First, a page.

Dunst gives a great performance in the movie and that is a great accomplishment because her character is unlikable in almost every way possible. She fights with almost every character in the movie, she is thankless, and she spits in the face of people trying to cope with the end of the world. She seems to only be able to get along with her nephew and he is the only one that she tries to protect. She cheats on her husband the night of their wedding and won't have a glass of wine with her sister right before the world ends because her sister wants to be with her family when Melancholia hits Earth. Justine is a mostly emotionally devoid character and has no fight in her whatsoever. She accepts death as a gift from Melancholia and even bathes naked in its light at night at one point in the film. She is a truly unhinged character but engaging none the less. Gainsbourg is mostly unknown to American audiences unless you have seen Antichrist, which is another Lars Von Trier movie. Antichrist was one the hardest movies for me to sit through. The amount of brutally graphic scenes in that movie was staggering and it not like seeing a gory horror movie, it was like seeing someone being actually killed and tortured in front of you. She is a revelation in this movie, you can see her as she goes through all of the different stages of grief. You see her in denial, acceptance and all of the stages in between. She has to try and hold herself together for the benefit of her son and her sister. Her sister is part of her problem because she spends so much time taking care of Justine and not enough time taking care of herself. Gainsbourg plays her to perfection and deserves some credit from the major award academies.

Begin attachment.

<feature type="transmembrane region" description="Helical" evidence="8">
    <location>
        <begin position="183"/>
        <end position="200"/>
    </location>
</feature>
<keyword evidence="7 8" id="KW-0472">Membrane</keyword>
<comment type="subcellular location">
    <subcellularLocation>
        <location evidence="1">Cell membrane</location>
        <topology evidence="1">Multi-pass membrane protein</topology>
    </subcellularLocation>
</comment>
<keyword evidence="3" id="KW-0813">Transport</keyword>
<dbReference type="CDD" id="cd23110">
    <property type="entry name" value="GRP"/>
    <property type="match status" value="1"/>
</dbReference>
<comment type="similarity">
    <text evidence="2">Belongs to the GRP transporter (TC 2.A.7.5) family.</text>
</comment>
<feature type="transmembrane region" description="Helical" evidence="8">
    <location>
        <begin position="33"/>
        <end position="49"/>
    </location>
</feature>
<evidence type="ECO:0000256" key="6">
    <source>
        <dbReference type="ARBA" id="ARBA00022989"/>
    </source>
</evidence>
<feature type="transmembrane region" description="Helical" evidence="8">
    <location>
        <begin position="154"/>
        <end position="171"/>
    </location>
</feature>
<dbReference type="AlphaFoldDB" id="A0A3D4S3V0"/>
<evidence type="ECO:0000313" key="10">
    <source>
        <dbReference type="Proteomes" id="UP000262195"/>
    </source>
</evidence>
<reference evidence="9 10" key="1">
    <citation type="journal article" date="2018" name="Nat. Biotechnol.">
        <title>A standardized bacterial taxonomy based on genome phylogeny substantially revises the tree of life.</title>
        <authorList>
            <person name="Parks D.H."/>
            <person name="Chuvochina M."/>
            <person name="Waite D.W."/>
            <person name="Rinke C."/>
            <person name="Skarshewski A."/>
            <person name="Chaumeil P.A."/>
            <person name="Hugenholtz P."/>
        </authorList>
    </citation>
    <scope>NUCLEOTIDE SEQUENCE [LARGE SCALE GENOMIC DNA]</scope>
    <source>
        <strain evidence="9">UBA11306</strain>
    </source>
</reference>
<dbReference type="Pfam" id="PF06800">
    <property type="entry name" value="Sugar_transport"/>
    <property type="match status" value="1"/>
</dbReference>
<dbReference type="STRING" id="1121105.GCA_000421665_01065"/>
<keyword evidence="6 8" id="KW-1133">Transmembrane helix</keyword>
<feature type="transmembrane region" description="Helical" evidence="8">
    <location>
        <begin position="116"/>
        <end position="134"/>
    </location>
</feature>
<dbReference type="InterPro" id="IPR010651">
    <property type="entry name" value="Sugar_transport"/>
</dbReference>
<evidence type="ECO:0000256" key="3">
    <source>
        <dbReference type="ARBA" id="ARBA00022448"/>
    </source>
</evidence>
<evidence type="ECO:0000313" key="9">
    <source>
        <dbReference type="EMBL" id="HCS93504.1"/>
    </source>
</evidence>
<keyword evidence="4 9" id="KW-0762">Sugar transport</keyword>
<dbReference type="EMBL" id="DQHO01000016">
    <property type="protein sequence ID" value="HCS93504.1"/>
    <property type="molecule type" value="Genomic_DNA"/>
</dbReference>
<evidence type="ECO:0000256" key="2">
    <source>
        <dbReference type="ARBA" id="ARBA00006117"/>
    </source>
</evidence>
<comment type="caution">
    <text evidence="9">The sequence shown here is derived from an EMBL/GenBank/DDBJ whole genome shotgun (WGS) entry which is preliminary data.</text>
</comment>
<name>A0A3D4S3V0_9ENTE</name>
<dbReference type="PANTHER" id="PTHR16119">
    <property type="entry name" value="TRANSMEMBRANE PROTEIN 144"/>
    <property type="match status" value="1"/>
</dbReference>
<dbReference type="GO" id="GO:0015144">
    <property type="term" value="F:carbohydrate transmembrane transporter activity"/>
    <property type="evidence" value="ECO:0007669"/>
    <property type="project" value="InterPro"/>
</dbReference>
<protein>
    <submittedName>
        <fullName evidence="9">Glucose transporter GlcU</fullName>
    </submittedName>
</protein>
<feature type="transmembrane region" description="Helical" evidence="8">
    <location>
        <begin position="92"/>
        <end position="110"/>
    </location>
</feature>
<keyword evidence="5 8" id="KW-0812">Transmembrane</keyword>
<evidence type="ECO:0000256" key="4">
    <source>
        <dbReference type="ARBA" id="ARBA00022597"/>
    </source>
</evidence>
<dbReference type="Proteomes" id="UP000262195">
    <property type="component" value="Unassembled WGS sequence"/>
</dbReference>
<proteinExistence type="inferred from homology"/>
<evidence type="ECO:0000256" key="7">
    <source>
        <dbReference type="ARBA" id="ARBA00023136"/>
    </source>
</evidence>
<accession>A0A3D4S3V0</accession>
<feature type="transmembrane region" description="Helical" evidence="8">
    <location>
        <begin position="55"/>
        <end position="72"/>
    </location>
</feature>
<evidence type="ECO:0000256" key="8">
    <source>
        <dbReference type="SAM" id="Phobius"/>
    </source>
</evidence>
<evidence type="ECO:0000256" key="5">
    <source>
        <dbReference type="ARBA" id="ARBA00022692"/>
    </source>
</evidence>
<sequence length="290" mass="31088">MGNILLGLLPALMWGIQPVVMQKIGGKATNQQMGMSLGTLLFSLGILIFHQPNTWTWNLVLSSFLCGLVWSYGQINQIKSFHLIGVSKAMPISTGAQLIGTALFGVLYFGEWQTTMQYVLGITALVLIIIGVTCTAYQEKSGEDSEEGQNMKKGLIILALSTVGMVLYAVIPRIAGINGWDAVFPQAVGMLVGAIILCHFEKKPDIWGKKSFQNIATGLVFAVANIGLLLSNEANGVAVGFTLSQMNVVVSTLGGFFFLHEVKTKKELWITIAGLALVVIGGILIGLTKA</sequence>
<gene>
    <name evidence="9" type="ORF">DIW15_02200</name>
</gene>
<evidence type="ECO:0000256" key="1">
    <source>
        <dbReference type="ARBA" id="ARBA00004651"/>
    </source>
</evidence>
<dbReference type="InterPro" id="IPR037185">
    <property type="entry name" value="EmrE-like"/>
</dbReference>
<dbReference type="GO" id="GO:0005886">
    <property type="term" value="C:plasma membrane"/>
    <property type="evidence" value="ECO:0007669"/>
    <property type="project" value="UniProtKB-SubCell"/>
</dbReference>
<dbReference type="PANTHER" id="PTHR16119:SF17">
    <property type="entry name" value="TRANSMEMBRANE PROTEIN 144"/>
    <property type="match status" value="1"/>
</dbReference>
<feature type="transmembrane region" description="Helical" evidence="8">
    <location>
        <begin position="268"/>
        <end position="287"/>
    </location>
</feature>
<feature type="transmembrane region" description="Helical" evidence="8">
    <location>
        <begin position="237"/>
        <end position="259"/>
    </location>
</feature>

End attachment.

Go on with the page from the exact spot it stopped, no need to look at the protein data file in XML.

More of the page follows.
This was the most striking movie I have seen this year and was certainly one of the most unforgettable. From a pure film making and performance standpoint this is the best movie that I have seen to this point in the year. It is not the best overall movie, which still goes to Hanna in my opinion, because this is a movie that is hard to actually enjoy. Dunst and Gainsbourg kill it in this movie and I am really happy that this movie was not as graphic as Antichrist. If you want to see a movie that is great but happens to also be one of the most unenjoyable movies of all time due to the subject matter, then Antichrist is for you. Melancholia deserves a 10/10 due to the great performances and awe inspiring cinematography.